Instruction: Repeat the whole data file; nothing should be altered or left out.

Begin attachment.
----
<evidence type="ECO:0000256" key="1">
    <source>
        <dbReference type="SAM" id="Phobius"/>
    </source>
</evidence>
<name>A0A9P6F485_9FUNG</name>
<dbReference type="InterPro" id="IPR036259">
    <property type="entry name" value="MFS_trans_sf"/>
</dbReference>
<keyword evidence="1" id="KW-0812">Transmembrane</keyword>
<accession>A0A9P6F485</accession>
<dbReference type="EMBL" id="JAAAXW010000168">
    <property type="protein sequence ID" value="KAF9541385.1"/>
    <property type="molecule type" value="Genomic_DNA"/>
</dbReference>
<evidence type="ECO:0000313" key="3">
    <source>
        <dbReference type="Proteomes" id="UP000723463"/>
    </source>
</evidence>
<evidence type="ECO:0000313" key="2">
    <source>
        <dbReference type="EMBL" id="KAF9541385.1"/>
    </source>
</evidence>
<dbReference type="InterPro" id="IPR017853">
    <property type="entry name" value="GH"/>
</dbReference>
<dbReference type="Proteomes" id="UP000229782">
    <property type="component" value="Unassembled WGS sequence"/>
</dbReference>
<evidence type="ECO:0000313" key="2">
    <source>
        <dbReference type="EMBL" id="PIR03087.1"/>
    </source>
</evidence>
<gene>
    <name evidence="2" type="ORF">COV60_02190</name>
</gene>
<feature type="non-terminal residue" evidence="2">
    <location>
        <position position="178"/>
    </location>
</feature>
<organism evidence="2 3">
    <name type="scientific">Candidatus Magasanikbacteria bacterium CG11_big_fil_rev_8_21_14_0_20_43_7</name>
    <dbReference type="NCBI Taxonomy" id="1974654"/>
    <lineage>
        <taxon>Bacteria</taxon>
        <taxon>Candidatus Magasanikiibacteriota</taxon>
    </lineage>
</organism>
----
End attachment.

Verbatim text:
<evidence type="ECO:0000256" key="1">
    <source>
        <dbReference type="SAM" id="Phobius"/>
    </source>
</evidence>
<name>A0A9P6F485_9FUNG</name>
<dbReference type="InterPro" id="IPR036259">
    <property type="entry name" value="MFS_trans_sf"/>
</dbReference>
<keyword evidence="1" id="KW-0812">Transmembrane</keyword>
<accession>A0A9P6F485</accession>
<dbReference type="EMBL" id="JAAAXW010000168">
    <property type="protein sequence ID" value="KAF9541385.1"/>
    <property type="molecule type" value="Genomic_DNA"/>
</dbReference>
<evidence type="ECO:0000313" key="3">
    <source>
        <dbReference type="Proteomes" id="UP000723463"/>
    </source>
</evidence>
<evidence type="ECO:0000313" key="2">
    <source>
        <dbReference type="EMBL" id="KAF9541385.1"/>
    </source>
</evidence>
<dbReference type="InterPro" id="IPR017853">
    <property type="entry name" value="GH"/>
</dbReference>
<dbReference type="Proteomes" id="UP000229782">
    <property type="component" value="Unassembled WGS sequence"/>
</dbReference>
<evidence type="ECO:0000313" key="2">
    <source>
        <dbReference type="EMBL" id="PIR03087.1"/>
    </source>
</evidence>
<gene>
    <name evidence="2" type="ORF">COV60_02190</name>
</gene>
<feature type="non-terminal residue" evidence="2">
    <location>
        <position position="178"/>
    </location>
</feature>
<organism evidence="2 3">
    <name type="scientific">Candidatus Magasanikbacteria bacterium CG11_big_fil_rev_8_21_14_0_20_43_7</name>
    <dbReference type="NCBI Taxonomy" id="1974654"/>
    <lineage>
        <taxon>Bacteria</taxon>
        <taxon>Candidatus Magasanikiibacteriota</taxon>
    </lineage>
</organism>